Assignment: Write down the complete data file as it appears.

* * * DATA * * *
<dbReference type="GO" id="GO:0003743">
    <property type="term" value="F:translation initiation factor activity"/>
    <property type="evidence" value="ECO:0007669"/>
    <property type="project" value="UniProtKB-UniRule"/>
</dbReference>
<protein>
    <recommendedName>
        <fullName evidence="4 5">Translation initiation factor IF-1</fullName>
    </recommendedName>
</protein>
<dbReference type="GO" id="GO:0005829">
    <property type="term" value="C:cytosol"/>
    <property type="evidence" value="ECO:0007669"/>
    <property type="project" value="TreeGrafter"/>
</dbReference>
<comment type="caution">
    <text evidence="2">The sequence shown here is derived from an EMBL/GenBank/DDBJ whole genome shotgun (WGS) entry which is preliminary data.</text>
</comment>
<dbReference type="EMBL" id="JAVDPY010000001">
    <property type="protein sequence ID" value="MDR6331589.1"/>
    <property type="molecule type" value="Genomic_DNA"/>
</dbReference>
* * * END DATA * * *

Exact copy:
<dbReference type="GO" id="GO:0003743">
    <property type="term" value="F:translation initiation factor activity"/>
    <property type="evidence" value="ECO:0007669"/>
    <property type="project" value="UniProtKB-UniRule"/>
</dbReference>
<protein>
    <recommendedName>
        <fullName evidence="4 5">Translation initiation factor IF-1</fullName>
    </recommendedName>
</protein>
<dbReference type="GO" id="GO:0005829">
    <property type="term" value="C:cytosol"/>
    <property type="evidence" value="ECO:0007669"/>
    <property type="project" value="TreeGrafter"/>
</dbReference>
<comment type="caution">
    <text evidence="2">The sequence shown here is derived from an EMBL/GenBank/DDBJ whole genome shotgun (WGS) entry which is preliminary data.</text>
</comment>
<dbReference type="EMBL" id="JAVDPY010000001">
    <property type="protein sequence ID" value="MDR6331589.1"/>
    <property type="molecule type" value="Genomic_DNA"/>
</dbReference>